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Starting + Building Your Own Business with Yardell Perkins

With all the economy turmoil caused by COVID-19, many folks are considering taking their careers in new directions. We caught up with Yardell Perkins to talk about how he started his own business. Through Perkitech, Yardell helps businesses and individuals establish or re-establish their digital presence.

Links

Notes

What did you do to start your business?

  • Yardell was working as a Sysadmin at MCLINC, a no-profit providing IT systems and support for the library system of Montgomery County, Pa.
  • While Yardell was happy with his boss and colleagues, he was getting burnt out on the work. It wasn’t what he really wanted to do. He wanted to start his own business.
  • Yardell came across Rob Cubbon on the internet; Rob was coaching people to save 6 months of income so that they can launch their own business.
  • Yardell decided to invest his $1900 tax refund into Bitcoin – and his invest took off! He ultimately $30,000, which is what he needed to take the leap to start his own business.

What steps did you take to get your business off the ground?

  • Yardell established his LLC company before he left his job with MCLINC.
  • While still employed, Yardell used Udemy to learn about running his business; he obtained work through Catchifier.
  • While at MCLINC, Yardell had a lot of support for starting his own business from his current boss.

How are you managing your business during COVID-19?

  • Through Perkitech, Yardell fell into a niche of helping realtors and real estate investors.
  • When COVID-19 hit, the reality industry became to do more virtual events that they were going to ease into it.
  • Because COVID-19 forced businesses to pivot very quickly, Perkitech got very business as lockdown orders came about.

How has your business pivoted during COVID-19?

  • Following lockdown orders and social distancing, Perkitech has been pivoting to a more comprehensive video and social media services.
  • One of the most valuable shares on social media is video.
  • Yardell is candid about his early video work: He told customers that it was not his strength, but that he could provide it. The lesson was get something online. Something is always better than nothing.
  • On managing expectations of prospective clients: In his first year of business, a prospective client came to Yardell seeking a website and was offering a blank check. Yardell knew he wasn’t the person for the job. As he learned more about the client’s needs, Yardell helped that client get set up on Wix.
  • Yardell’s business lesson: “We have to consider our reputations and our consciences.”
  • In time, Yardell has upgraded his video equipment setup:
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Focusing on Customers Relationships with Mark Avery

As salons and barbershops across Pennsylvania try to keep up with changing safety guidelines, we sat down with a local shop owner to chat through his experience. A Kennett Square native, Mark Avery, aka Juice the Barber, opened his own shop in November 2019. Mark’s shop is the KSQ Barber Lounge and offers everything from haircuts to hot lather shaves. In our conversation, Mark shared great insight around the value of building relationships with customers.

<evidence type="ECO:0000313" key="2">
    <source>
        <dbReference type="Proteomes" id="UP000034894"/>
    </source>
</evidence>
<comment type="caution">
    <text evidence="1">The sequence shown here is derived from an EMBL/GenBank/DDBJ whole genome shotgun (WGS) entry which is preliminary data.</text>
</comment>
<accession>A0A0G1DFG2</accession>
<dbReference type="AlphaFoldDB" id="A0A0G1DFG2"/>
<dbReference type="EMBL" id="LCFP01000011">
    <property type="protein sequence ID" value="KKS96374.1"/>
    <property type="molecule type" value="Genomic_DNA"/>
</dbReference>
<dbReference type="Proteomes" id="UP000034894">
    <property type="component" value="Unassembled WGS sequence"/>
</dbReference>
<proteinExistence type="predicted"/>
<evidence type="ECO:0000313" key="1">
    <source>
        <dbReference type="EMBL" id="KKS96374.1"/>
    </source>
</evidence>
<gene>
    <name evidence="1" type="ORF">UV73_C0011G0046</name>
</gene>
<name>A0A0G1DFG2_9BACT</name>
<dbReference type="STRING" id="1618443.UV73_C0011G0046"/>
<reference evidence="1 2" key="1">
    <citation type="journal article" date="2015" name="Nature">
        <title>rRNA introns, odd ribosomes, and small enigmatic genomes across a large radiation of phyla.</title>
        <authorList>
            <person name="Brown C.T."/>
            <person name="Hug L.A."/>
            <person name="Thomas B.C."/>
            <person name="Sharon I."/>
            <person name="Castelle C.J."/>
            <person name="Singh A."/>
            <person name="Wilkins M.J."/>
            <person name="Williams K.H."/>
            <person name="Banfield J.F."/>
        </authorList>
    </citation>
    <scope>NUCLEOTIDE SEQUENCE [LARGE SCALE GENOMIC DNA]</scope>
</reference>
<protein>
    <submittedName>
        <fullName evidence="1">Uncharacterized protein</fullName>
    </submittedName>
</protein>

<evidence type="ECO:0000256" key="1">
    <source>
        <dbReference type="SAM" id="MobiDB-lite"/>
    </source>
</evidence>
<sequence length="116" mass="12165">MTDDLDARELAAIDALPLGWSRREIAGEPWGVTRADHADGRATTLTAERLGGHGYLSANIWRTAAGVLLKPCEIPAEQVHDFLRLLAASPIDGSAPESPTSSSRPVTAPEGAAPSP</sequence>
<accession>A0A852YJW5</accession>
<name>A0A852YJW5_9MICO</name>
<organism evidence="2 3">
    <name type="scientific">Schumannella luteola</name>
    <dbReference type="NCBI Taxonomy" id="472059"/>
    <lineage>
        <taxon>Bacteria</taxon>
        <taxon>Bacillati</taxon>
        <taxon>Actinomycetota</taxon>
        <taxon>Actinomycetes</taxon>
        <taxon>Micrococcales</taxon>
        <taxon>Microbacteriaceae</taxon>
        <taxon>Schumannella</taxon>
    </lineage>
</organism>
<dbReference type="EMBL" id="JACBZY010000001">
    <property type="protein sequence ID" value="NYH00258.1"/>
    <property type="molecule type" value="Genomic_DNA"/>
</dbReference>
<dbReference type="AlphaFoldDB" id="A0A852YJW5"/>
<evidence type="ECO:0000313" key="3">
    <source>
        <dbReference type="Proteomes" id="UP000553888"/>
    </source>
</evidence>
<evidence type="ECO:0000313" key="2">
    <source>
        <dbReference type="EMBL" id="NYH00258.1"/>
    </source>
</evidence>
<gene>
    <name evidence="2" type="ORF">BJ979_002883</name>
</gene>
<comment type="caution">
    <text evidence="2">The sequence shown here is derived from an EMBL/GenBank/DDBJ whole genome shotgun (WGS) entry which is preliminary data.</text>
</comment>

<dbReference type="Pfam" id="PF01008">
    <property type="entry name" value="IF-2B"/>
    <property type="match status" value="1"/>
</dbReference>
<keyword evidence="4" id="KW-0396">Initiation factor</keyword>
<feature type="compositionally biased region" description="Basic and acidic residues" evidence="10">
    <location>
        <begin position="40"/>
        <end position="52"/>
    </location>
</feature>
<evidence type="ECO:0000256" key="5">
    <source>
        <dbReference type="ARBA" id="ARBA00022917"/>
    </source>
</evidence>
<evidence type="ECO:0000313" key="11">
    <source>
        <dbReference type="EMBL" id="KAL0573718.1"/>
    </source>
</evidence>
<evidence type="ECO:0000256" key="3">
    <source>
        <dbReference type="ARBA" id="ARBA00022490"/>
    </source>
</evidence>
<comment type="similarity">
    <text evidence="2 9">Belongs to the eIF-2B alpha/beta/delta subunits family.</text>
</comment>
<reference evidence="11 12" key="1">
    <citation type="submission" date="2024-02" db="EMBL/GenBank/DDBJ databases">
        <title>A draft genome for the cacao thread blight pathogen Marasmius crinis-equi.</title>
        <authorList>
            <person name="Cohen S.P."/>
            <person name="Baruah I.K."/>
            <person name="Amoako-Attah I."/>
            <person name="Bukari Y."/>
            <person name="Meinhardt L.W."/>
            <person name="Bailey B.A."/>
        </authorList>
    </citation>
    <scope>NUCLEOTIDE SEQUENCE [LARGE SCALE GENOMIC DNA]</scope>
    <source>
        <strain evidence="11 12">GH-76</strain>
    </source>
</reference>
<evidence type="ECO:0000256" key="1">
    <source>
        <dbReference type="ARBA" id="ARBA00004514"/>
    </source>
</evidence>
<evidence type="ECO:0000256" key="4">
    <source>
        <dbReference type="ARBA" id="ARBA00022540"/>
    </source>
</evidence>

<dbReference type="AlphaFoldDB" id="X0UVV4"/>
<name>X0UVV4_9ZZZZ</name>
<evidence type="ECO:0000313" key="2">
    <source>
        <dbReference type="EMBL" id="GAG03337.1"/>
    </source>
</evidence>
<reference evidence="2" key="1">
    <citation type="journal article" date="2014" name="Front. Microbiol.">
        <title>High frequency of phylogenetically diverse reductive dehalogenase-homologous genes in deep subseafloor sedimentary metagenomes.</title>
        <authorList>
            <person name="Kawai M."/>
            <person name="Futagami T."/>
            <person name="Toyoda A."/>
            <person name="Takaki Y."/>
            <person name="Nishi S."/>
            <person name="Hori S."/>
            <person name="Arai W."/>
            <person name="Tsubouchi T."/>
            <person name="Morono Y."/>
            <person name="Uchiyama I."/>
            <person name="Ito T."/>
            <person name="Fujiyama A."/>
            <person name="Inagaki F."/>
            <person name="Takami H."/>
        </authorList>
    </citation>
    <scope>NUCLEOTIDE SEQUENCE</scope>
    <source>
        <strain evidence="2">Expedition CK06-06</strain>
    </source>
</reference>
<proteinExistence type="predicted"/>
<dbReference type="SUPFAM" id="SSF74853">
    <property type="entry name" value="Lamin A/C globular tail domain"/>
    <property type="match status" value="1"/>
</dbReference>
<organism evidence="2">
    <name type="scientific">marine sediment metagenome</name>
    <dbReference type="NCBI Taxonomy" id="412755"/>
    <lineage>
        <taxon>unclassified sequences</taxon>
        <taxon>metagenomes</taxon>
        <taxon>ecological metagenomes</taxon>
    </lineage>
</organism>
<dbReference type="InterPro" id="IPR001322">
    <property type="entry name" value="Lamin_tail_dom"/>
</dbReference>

Links

Notes

What was it like opening a few months before the pandemic?

  • When he launched his own barbershop, Mark was excited when both existing customers (from his previous job) and new customers began to fill his book of business.
  • The shop was doing well, with 5–10 new customers coming in every week.
  • Mark was serving 40-60 customers per week before the COVID-19 shutdown hit.
  • The KSQ Barber Lounge offers a new experience with the one-on-one barbershop.

What happened during the COVID-19 lockdowns?

  • When COVID-19 lockdowns hit, Mark couldn’t do anything. He had to close.
  • Yet, the first year of a business is so vital to its success, to have it all to a complete halt was tough. Mark needed to turn to family for help.
  • Getting economic relief from the government was tough because he opened in November 2019. He only had five weeks of a tax return to use as evidence of earning.
  • Eventually, Mark was able to secure a grant for his business.

How do you manage having folks in the barbershop?

  • The safety measures require additional tasks to keep the barber lounge clean, and both himself and customers safe.
  • Mark has stretched all of his appointments to 45 minutes, even if the service provided takes less time.
  • Between each appointment, Mark cleans the shop and his tools, and the extra time between appointments gives him the time to be thorough.
  • For his business, it’s not as bad since he already focuses 1-on-1. Stretched his time slots a bit to give him a chance to wipe down everything – any surface that gets touched by the client gets wiped down. 

How’s business since brick-n-mortar shops were allowed to reopen?

  • As of late August, it’s hit or miss.
  • It’s a mix; a lot of people have seen a drop-off because customers don’t feel comfortable; especially at bigger shops.
  • Mark limits the amount of people in the shop – i.e., who can be in the shop in addition to the customer in the barber chair – so customers feel comfortable. 

How are you communicating to your base? 

  • Mark admitted that he has slacked on reaching a wider audience.
  • For current customers, Mark regularly sends email and texts – especially after he reopened.
  • Mark made it clear that he needs to do more on social media.
    • He wants to create a video documenting his cleaning procedures and practices.
    • But he needs to take more pictures and post more regularly. 
  • Mark tells everyone who owns a business that social media is free marketing. He knows he needs to up his work there.